The Feltes Family of Sonny Acres WEST CHICAGO–Sonny Acres farm in West Chicago has been in Tom Feltes’s family since his great grandparents settled on the property in 1883. Tom’s mom eventually gifted the farm to her nine children, but the business name was officially changed to Sonny Acres when her seventh son was born into the family. The farm is now operated and managed by Tom (son #6) and his wife, Ellyn Feltes and Tom’s brother, Jim Feltes. All of them, including Tom and Ellyn’s three adult children and two oldest grandchildren, look forward to the fall season and working at their Fall Festival. “It’s our busiest time of the year,” says Ellyn, “and we get excited when the season comes around. We start preparing early in the year ordering merchandise and planning activities.”
Besides the piles of pumpkins and specialty squashes and gourds, visitors will find a variety of Halloween displays and attractions including, hayrides, pony rides, camel rides, a Haunted Barn, a Spooky Shed, amusement rides, a costume shop and a farm market. A unique attraction that they love putting together for their guests is the Haunted Wagon Ride on the weekends that takes you through five acres of woods with live characters to give a thrill.
“I love having people tell me that they came to Sonny Acres as a child and are now bringing their children to experience the fun,” says Ellyn. “It’s fun for their family and for mine.”
Adison Glick of Naper Settlement
NAPERVILLE–This is Adison Glick’s fourth season as Special Events Coordinator for Naper Settlement. Coming from a family that joyously celebrates the coming of fall and Halloween, Adison brings a certain excitement to organizing and producing Naper Settlement’s long-standing fall events, Oktoberfest and All Hallow’s Eve. Every year his mother transforms her entire house into a bouquet of red, orange and brown fall decorations. He seems to have inherited her passion as he decorates on a larger scale to create a creepy, spooky haunted wonderland during All Hallow’s Eve.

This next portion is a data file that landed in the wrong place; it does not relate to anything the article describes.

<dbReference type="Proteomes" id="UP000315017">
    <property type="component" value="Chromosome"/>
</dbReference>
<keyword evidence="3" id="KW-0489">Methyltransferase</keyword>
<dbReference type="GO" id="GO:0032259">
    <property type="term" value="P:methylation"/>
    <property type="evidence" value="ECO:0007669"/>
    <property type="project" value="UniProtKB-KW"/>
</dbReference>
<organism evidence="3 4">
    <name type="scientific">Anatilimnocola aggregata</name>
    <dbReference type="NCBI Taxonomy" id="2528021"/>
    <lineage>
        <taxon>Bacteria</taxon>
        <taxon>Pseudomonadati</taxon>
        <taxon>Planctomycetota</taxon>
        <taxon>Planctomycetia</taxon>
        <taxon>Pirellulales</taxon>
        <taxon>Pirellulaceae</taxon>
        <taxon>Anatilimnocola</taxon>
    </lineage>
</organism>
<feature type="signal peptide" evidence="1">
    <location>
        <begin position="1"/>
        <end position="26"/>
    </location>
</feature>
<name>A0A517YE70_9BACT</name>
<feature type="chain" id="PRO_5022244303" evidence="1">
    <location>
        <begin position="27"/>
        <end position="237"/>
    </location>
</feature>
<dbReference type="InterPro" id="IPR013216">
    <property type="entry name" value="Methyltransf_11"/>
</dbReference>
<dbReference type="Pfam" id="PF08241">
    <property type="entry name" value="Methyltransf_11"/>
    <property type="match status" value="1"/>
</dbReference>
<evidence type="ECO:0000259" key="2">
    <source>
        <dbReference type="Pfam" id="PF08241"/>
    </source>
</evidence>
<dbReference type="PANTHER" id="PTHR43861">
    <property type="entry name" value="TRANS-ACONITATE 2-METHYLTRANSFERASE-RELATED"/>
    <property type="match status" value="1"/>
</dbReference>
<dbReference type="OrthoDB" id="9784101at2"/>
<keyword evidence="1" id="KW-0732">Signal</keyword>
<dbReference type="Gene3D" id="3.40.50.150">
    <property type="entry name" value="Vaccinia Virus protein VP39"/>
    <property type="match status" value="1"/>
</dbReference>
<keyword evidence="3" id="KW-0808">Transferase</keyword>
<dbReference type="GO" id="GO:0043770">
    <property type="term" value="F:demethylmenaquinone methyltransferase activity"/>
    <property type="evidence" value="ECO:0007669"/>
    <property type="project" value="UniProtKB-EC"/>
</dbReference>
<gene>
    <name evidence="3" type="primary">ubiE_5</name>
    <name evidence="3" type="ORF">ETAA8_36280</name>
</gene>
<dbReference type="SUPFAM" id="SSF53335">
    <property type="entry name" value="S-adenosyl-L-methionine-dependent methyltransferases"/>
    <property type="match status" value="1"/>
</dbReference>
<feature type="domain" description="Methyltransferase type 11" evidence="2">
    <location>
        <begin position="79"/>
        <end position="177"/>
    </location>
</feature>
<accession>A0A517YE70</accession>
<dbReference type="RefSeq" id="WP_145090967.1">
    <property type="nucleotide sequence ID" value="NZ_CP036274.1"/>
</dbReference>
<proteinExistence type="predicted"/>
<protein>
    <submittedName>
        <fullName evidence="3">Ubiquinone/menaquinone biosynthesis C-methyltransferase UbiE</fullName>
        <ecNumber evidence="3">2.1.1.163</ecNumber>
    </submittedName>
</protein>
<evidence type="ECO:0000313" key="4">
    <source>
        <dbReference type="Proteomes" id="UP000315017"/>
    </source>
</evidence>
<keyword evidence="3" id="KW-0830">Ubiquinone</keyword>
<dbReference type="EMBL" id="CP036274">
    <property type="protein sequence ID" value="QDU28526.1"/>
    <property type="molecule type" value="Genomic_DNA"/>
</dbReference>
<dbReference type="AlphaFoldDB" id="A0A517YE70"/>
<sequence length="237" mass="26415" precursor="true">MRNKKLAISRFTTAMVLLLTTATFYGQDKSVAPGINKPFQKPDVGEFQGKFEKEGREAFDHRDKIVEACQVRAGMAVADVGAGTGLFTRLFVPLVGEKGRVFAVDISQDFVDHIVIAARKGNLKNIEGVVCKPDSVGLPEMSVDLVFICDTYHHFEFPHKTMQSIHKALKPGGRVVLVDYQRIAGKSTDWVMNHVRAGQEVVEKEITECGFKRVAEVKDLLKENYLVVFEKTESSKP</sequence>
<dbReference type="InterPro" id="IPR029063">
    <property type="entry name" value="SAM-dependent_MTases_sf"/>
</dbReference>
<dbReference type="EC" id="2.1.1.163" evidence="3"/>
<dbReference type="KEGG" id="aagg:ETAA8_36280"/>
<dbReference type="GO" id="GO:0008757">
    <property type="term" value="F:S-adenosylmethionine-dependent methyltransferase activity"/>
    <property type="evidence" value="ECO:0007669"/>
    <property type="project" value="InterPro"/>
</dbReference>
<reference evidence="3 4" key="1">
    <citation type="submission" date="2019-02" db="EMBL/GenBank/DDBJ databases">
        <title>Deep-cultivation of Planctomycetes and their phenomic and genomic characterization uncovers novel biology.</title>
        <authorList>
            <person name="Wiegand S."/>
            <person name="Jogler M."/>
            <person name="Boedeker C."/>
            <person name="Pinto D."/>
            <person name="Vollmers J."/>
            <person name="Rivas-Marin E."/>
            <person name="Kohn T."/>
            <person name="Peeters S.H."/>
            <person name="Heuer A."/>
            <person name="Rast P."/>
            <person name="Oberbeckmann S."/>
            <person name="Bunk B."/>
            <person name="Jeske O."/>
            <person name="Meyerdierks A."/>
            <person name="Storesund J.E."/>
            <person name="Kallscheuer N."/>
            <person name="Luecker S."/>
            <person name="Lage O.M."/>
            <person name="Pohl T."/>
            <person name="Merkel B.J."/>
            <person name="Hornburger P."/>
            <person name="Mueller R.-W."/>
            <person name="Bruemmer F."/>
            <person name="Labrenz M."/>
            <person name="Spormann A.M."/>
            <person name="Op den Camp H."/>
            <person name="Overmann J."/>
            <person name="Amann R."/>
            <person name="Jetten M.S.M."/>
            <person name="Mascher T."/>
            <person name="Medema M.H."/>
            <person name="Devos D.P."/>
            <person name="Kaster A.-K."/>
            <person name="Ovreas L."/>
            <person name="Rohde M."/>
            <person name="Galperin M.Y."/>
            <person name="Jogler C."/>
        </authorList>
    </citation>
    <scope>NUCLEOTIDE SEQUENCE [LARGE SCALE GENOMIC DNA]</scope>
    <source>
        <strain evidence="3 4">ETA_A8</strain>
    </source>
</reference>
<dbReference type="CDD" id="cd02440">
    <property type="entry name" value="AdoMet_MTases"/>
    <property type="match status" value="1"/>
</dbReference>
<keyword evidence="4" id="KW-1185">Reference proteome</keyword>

“My favorite part of fall are the campfires,” says Adison. “My family loves to sit around a fire while we cook, pick instruments, sing songs and laugh.” To incorporate that atmosphere at All Hallow’s Eve, a giant campfire sits in the center of the numerous haunted houses and displays. An array of delicious fall foods are available for attendees to enjoy by the fire while watching stage entertainment.
As a musician, Adison looks forward to the Oompa and Polka music at the earlier Oktoberfest to bolster his festive spirit. “Since I started working at Naper Settlement,” says Adison, “my entire family comes in from Indiana every year to celebrate with me at Oktoberfest. They all love the German food and drinks!”
The Keller Family of Keller’s Farmstand
OSWEGO–Frank Keller’s favorite fall family tradition would undoubtedly be readying their family farm and orchard for the public harvest festivities. Keller’s Farmstand and Orchard out of Oswego is an all-family affair. Frank and his wife, Teresia, and their three children, Elin (19), Greta (16) and Frank (Gus) (13), all work together to be ready for opening day. Frank’s siblings are also integral to the farm’s success with his sister, Martha, managing their Fall Event, his brother, Marty, running the bakery with Teresia (where apple cider donuts are made), and his sister, Laura, working with their social media.
Keller’s Farmstand has changed locations a few times, but has been in the area since 1852 and growing pumpkins since the early 1900’s. The popular family destination offers apple picking from over 2,000 trees of 15 varieties, pumpkin picking, fun activities for kids, and a ten- acre corn maze.
After living 40 years in Naperville before moving the farm to Oswego, Frank finds the quiet in the country relaxing. “We begin working on the Fall season as early as June when we start planting pumpkins and cutting our corn maze,” says Frank. “It’s a crazy pace, but we love working together, and I’m very proud of all the work my kids have done.”